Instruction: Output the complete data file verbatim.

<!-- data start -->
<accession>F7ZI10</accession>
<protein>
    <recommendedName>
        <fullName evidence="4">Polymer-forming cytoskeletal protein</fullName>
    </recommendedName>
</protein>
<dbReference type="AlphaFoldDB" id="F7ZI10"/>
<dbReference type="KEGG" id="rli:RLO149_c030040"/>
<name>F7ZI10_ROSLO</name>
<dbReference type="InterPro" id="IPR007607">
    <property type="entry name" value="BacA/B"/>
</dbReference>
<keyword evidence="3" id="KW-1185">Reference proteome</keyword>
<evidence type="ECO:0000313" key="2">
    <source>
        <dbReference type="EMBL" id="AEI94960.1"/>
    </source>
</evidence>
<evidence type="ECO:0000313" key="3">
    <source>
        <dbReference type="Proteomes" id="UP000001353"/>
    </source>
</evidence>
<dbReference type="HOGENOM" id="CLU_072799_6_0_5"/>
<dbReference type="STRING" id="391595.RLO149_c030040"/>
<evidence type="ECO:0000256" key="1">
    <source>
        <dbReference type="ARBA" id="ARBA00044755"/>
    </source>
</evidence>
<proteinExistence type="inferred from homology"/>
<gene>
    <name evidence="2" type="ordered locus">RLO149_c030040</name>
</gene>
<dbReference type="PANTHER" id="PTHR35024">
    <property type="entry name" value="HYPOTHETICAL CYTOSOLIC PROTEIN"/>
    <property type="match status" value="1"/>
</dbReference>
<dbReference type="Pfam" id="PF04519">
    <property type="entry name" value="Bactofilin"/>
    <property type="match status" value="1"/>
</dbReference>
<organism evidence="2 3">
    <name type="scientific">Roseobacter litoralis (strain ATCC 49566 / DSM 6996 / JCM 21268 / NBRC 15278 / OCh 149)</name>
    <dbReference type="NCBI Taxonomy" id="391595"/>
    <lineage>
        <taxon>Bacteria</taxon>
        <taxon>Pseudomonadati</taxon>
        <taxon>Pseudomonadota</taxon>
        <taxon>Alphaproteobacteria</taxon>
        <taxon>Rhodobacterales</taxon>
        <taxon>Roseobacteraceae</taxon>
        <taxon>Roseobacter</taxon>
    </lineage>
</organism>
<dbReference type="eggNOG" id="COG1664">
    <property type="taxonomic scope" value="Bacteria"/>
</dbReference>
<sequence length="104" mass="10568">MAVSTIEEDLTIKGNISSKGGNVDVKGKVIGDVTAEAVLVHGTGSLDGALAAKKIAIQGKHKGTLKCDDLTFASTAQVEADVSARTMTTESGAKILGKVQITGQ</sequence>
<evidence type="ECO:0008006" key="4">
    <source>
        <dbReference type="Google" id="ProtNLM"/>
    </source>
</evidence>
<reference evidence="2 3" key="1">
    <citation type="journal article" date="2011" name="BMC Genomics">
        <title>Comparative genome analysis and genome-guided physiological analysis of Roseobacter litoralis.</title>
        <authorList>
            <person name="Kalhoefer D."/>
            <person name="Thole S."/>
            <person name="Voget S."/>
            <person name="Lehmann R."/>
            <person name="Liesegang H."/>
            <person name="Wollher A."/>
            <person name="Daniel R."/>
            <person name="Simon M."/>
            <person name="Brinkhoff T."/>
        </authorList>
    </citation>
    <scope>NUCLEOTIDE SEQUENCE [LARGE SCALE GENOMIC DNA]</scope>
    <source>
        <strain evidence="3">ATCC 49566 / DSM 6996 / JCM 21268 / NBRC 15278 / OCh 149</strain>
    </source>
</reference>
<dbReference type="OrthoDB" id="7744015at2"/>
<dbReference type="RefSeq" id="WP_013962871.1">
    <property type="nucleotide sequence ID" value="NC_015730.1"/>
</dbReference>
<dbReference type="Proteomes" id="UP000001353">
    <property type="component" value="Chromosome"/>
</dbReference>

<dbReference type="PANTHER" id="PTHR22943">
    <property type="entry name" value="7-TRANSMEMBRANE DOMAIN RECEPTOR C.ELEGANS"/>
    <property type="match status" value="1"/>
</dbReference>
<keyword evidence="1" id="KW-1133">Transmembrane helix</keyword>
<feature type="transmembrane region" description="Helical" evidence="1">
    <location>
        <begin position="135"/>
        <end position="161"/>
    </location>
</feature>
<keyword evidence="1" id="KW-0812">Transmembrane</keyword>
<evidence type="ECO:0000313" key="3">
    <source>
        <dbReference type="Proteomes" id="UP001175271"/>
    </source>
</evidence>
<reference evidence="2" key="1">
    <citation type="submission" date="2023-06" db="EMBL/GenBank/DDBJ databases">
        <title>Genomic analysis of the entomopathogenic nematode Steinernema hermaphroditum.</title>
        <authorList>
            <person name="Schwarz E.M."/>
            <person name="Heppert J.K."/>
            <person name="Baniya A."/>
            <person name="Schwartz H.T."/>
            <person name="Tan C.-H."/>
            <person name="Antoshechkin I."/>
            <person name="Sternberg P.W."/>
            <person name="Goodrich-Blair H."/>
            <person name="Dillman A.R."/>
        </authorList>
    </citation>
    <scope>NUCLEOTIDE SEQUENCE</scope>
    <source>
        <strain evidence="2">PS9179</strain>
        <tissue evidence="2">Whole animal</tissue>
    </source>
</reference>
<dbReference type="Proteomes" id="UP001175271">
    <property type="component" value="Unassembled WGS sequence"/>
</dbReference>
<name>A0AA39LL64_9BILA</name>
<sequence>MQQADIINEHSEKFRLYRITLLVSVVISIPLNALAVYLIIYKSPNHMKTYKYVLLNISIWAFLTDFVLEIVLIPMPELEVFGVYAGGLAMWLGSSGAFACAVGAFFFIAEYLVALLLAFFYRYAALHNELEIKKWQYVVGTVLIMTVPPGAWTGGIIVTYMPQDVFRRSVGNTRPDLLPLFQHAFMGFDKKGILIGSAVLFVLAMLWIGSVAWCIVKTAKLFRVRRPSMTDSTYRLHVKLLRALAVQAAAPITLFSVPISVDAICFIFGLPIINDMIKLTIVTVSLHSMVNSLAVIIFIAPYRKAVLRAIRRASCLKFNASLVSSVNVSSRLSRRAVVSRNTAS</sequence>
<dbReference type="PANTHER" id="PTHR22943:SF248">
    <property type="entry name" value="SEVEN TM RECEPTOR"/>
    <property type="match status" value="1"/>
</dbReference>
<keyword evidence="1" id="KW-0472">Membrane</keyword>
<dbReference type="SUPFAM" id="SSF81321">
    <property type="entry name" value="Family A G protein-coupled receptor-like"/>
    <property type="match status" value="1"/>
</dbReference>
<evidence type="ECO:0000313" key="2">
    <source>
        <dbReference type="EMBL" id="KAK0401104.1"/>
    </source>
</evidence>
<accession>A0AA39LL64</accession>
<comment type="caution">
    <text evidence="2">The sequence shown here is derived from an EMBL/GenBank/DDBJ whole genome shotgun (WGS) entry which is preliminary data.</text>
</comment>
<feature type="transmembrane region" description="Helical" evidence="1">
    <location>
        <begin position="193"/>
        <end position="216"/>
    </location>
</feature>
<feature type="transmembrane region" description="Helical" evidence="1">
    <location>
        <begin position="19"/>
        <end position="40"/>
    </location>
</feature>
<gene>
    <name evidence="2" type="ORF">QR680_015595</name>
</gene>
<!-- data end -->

<accession>F7ZI10</accession>
<protein>
    <recommendedName>
        <fullName evidence="4">Polymer-forming cytoskeletal protein</fullName>
    </recommendedName>
</protein>
<dbReference type="AlphaFoldDB" id="F7ZI10"/>
<dbReference type="KEGG" id="rli:RLO149_c030040"/>
<name>F7ZI10_ROSLO</name>
<dbReference type="InterPro" id="IPR007607">
    <property type="entry name" value="BacA/B"/>
</dbReference>
<keyword evidence="3" id="KW-1185">Reference proteome</keyword>
<evidence type="ECO:0000313" key="2">
    <source>
        <dbReference type="EMBL" id="AEI94960.1"/>
    </source>
</evidence>
<evidence type="ECO:0000313" key="3">
    <source>
        <dbReference type="Proteomes" id="UP000001353"/>
    </source>
</evidence>
<dbReference type="HOGENOM" id="CLU_072799_6_0_5"/>
<dbReference type="STRING" id="391595.RLO149_c030040"/>
<evidence type="ECO:0000256" key="1">
    <source>
        <dbReference type="ARBA" id="ARBA00044755"/>
    </source>
</evidence>
<proteinExistence type="inferred from homology"/>
<gene>
    <name evidence="2" type="ordered locus">RLO149_c030040</name>
</gene>
<dbReference type="PANTHER" id="PTHR35024">
    <property type="entry name" value="HYPOTHETICAL CYTOSOLIC PROTEIN"/>
    <property type="match status" value="1"/>
</dbReference>
<dbReference type="Pfam" id="PF04519">
    <property type="entry name" value="Bactofilin"/>
    <property type="match status" value="1"/>
</dbReference>
<organism evidence="2 3">
    <name type="scientific">Roseobacter litoralis (strain ATCC 49566 / DSM 6996 / JCM 21268 / NBRC 15278 / OCh 149)</name>
    <dbReference type="NCBI Taxonomy" id="391595"/>
    <lineage>
        <taxon>Bacteria</taxon>
        <taxon>Pseudomonadati</taxon>
        <taxon>Pseudomonadota</taxon>
        <taxon>Alphaproteobacteria</taxon>
        <taxon>Rhodobacterales</taxon>
        <taxon>Roseobacteraceae</taxon>
        <taxon>Roseobacter</taxon>
    </lineage>
</organism>
<dbReference type="eggNOG" id="COG1664">
    <property type="taxonomic scope" value="Bacteria"/>
</dbReference>
<sequence length="104" mass="10568">MAVSTIEEDLTIKGNISSKGGNVDVKGKVIGDVTAEAVLVHGTGSLDGALAAKKIAIQGKHKGTLKCDDLTFASTAQVEADVSARTMTTESGAKILGKVQITGQ</sequence>
<evidence type="ECO:0008006" key="4">
    <source>
        <dbReference type="Google" id="ProtNLM"/>
    </source>
</evidence>
<reference evidence="2 3" key="1">
    <citation type="journal article" date="2011" name="BMC Genomics">
        <title>Comparative genome analysis and genome-guided physiological analysis of Roseobacter litoralis.</title>
        <authorList>
            <person name="Kalhoefer D."/>
            <person name="Thole S."/>
            <person name="Voget S."/>
            <person name="Lehmann R."/>
            <person name="Liesegang H."/>
            <person name="Wollher A."/>
            <person name="Daniel R."/>
            <person name="Simon M."/>
            <person name="Brinkhoff T."/>
        </authorList>
    </citation>
    <scope>NUCLEOTIDE SEQUENCE [LARGE SCALE GENOMIC DNA]</scope>
    <source>
        <strain evidence="3">ATCC 49566 / DSM 6996 / JCM 21268 / NBRC 15278 / OCh 149</strain>
    </source>
</reference>
<dbReference type="OrthoDB" id="7744015at2"/>
<dbReference type="RefSeq" id="WP_013962871.1">
    <property type="nucleotide sequence ID" value="NC_015730.1"/>
</dbReference>
<dbReference type="Proteomes" id="UP000001353">
    <property type="component" value="Chromosome"/>
</dbReference>

<dbReference type="PANTHER" id="PTHR22943">
    <property type="entry name" value="7-TRANSMEMBRANE DOMAIN RECEPTOR C.ELEGANS"/>
    <property type="match status" value="1"/>
</dbReference>
<keyword evidence="1" id="KW-1133">Transmembrane helix</keyword>
<feature type="transmembrane region" description="Helical" evidence="1">
    <location>
        <begin position="135"/>
        <end position="161"/>
    </location>
</feature>
<keyword evidence="1" id="KW-0812">Transmembrane</keyword>
<evidence type="ECO:0000313" key="3">
    <source>
        <dbReference type="Proteomes" id="UP001175271"/>
    </source>
</evidence>
<reference evidence="2" key="1">
    <citation type="submission" date="2023-06" db="EMBL/GenBank/DDBJ databases">
        <title>Genomic analysis of the entomopathogenic nematode Steinernema hermaphroditum.</title>
        <authorList>
            <person name="Schwarz E.M."/>
            <person name="Heppert J.K."/>
            <person name="Baniya A."/>
            <person name="Schwartz H.T."/>
            <person name="Tan C.-H."/>
            <person name="Antoshechkin I."/>
            <person name="Sternberg P.W."/>
            <person name="Goodrich-Blair H."/>
            <person name="Dillman A.R."/>
        </authorList>
    </citation>
    <scope>NUCLEOTIDE SEQUENCE</scope>
    <source>
        <strain evidence="2">PS9179</strain>
        <tissue evidence="2">Whole animal</tissue>
    </source>
</reference>
<dbReference type="Proteomes" id="UP001175271">
    <property type="component" value="Unassembled WGS sequence"/>
</dbReference>
<name>A0AA39LL64_9BILA</name>
<sequence>MQQADIINEHSEKFRLYRITLLVSVVISIPLNALAVYLIIYKSPNHMKTYKYVLLNISIWAFLTDFVLEIVLIPMPELEVFGVYAGGLAMWLGSSGAFACAVGAFFFIAEYLVALLLAFFYRYAALHNELEIKKWQYVVGTVLIMTVPPGAWTGGIIVTYMPQDVFRRSVGNTRPDLLPLFQHAFMGFDKKGILIGSAVLFVLAMLWIGSVAWCIVKTAKLFRVRRPSMTDSTYRLHVKLLRALAVQAAAPITLFSVPISVDAICFIFGLPIINDMIKLTIVTVSLHSMVNSLAVIIFIAPYRKAVLRAIRRASCLKFNASLVSSVNVSSRLSRRAVVSRNTAS</sequence>
<dbReference type="PANTHER" id="PTHR22943:SF248">
    <property type="entry name" value="SEVEN TM RECEPTOR"/>
    <property type="match status" value="1"/>
</dbReference>
<keyword evidence="1" id="KW-0472">Membrane</keyword>
<dbReference type="SUPFAM" id="SSF81321">
    <property type="entry name" value="Family A G protein-coupled receptor-like"/>
    <property type="match status" value="1"/>
</dbReference>
<evidence type="ECO:0000313" key="2">
    <source>
        <dbReference type="EMBL" id="KAK0401104.1"/>
    </source>
</evidence>
<accession>A0AA39LL64</accession>
<comment type="caution">
    <text evidence="2">The sequence shown here is derived from an EMBL/GenBank/DDBJ whole genome shotgun (WGS) entry which is preliminary data.</text>
</comment>
<feature type="transmembrane region" description="Helical" evidence="1">
    <location>
        <begin position="193"/>
        <end position="216"/>
    </location>
</feature>
<feature type="transmembrane region" description="Helical" evidence="1">
    <location>
        <begin position="19"/>
        <end position="40"/>
    </location>
</feature>
<gene>
    <name evidence="2" type="ORF">QR680_015595</name>
</gene>